October 13, 1307: Philip IV orders the arrest of Templar Knights across France.
On this day, the king of France (with the blessing of Pope Clement V) ordered the arrest of hundreds of Templars, to whom the king owed a tremendous debt. While financially well-off, the Order had gone into decline as Europe lost interest in the Crusades, leaving the organization as a whole aimless and unstable. The knights who were arrested were charged with a series of claims, ranging from plain heresy to demon worship, desecration of the cross, and homosexuality. There was no proof to substantiate any of these claims, and in fact the charges were more or less the “standard” claims made by the king to discredit any “inconvenient” groups and individuals; whether there was any shred of truth to Philip’s charges or not, hundreds of Templars subsequently confessed under torture. While Pope Clement V attempted to secure actual trials for the knights, Philip intervened and had many who had confessed burned at the stake.
At the 1311-1312 Council of Vienne, the Knights Templar was disbanded, and their property was confiscated. In 1314, the last Grand Master of the Templars, Jacques de Molay, was burned at the stake on an island on the Seine. As he died, it is said that he cursed both the king and the pope, and sure enough, Clement and Philip died within nine months of Molay’s execution.
Horloges révolutionnaires (décimales)
(journée de 10h de 100 minutes de 100 secondes)
officiellement en vigueur du 5 octobre 1793 au 7 avril 1795
Decimal time is the representation of the time of day using units which are decimally related. This term is often used to refer specifically to French Revolutionary Time, which divides the day into 10 decimal hours, each decimal hour into 100 decimal minutes and each decimal minute into 100 decimal seconds, as opposed to the more familiar standard time, which divides the day into 24 hours, each hour into 60 minutes and each minute into 60 seconds.
Decimal time was officially introduced during the French Revolution; the National Convention issued a decree on 5 October 1793. Although clocks and watches were produced with faces showing both standard time with numbers 1–24 and decimal time with numbers 1–10, decimal time never caught on; it was not officially used until the beginning of the Republican year III, 22 September 1794, and mandatory use was suspended 7 April 1795 (18 Germinal of the Year III), in the same law which introduced the original metric system.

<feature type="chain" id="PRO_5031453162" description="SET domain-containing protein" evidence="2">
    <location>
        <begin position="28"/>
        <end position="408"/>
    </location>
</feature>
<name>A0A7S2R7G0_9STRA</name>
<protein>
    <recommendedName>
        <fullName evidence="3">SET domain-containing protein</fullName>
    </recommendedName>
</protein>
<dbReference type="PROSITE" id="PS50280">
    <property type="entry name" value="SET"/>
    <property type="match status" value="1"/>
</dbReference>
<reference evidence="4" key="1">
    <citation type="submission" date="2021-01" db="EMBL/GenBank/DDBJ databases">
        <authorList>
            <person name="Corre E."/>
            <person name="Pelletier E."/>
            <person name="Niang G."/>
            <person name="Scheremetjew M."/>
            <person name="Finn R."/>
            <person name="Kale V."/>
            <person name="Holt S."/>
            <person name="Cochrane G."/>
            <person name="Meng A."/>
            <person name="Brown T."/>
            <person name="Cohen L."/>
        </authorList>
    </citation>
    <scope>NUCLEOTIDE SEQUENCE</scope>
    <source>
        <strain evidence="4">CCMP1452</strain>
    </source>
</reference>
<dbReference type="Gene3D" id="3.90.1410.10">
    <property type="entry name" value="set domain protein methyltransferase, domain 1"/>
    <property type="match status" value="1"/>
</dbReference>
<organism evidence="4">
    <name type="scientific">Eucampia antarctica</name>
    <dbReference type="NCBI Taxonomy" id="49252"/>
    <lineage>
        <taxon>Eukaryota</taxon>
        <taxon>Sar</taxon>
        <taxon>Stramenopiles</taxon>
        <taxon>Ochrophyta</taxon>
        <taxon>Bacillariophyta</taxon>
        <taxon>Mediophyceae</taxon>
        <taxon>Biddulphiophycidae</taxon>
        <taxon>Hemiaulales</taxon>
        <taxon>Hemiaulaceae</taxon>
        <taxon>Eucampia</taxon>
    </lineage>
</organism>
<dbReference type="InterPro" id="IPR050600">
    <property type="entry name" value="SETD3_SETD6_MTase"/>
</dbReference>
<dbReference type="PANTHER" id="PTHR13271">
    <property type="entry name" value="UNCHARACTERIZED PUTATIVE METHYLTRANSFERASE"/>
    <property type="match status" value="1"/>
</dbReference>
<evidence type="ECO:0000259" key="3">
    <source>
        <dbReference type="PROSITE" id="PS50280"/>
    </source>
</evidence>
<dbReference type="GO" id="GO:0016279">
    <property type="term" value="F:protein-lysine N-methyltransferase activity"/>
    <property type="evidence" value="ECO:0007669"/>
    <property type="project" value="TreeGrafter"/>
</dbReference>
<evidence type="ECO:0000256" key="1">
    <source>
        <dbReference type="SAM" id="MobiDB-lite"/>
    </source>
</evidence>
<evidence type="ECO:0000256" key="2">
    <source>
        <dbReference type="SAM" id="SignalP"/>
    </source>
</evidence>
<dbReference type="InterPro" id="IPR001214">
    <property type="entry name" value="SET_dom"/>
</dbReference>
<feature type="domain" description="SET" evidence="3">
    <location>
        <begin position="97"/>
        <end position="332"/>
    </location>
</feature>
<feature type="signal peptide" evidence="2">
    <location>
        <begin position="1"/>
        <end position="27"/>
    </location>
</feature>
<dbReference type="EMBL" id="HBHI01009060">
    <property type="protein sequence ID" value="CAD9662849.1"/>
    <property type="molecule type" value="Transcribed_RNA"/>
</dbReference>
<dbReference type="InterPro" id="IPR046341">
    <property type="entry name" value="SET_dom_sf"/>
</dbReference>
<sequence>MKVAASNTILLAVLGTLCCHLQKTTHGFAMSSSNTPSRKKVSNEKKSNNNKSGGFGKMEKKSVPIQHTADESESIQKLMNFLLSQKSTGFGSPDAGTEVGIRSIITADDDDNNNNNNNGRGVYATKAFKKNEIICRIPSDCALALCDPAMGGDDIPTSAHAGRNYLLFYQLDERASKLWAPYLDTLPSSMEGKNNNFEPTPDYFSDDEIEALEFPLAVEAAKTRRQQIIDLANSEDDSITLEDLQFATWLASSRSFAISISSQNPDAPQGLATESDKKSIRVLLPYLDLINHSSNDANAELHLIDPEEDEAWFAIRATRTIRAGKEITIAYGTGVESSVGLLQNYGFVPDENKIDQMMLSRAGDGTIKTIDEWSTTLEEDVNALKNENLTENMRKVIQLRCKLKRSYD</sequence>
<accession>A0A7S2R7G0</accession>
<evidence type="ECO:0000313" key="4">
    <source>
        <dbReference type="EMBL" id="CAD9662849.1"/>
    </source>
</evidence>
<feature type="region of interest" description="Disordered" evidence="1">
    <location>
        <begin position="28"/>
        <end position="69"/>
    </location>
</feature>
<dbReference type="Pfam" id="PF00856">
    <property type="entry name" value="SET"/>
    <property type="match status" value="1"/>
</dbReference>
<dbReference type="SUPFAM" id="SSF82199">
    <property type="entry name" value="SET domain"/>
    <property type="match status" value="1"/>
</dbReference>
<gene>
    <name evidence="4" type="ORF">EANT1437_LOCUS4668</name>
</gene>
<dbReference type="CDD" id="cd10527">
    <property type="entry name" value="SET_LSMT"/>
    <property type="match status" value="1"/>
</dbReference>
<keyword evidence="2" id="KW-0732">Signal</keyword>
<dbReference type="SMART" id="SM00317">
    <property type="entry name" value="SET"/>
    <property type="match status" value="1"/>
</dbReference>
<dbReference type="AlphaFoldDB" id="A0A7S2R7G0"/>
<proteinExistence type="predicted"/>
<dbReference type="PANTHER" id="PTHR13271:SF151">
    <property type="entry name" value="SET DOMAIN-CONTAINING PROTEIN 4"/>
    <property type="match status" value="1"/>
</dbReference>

“The Storming of the Bastille”, Visible in the center is the arrest of Bernard René Jourdan, marquis de Launay (1740-1789), Watercolor painting; 37,8 x 50,5 cm
The storming of the Bastille occurred in Paris, France on the morning of 14 July 1789. The medieval fortress and prison in Paris known as the Bastille represented royal authority in the centre of Paris. While the prison only contained seven inmates at the time of its storming, its fall was the flashpoint of the French Revolution.
On the morning of 14 July 1789, the city of Paris was in a state of alarm. The demonstrators had earlier stormed the Hôtel des Invalides to gather arms (29,000 to 32,000 muskets, but without powder or shot), and were mainly seeking to acquire the large quantities of arms and ammunition stored at the Bastille.
The crowd gathered outside around mid-morning, calling for the release of the arms and gunpowder. The negotiations dragged on while, and the crowd finally decided to take the prison down and surged into the undefended outer courtyard. About this time gunfire began.
The firing continued, and the attackers were reinforced by mutinous gardes françaises and other deserters from among the regular troops, along with two cannons. Governor de Launay capitulated and the vainqueurs swept in to liberate the fortress at.
Ninety-eight attackers and one defender had died in the actual fighting. De Launay was seized and dragged towards the Hôtel de Ville. He was then stabbed repeatedly and fell, and his head was sawn off and fixed on a pike to be carried through the streets.
Returning to the Hôtel de Ville, the mob accused the prévôt des marchands Jacques de Flesselles of treachery, and he was assassinated en route to an ostensible trial at the Palais-Royal.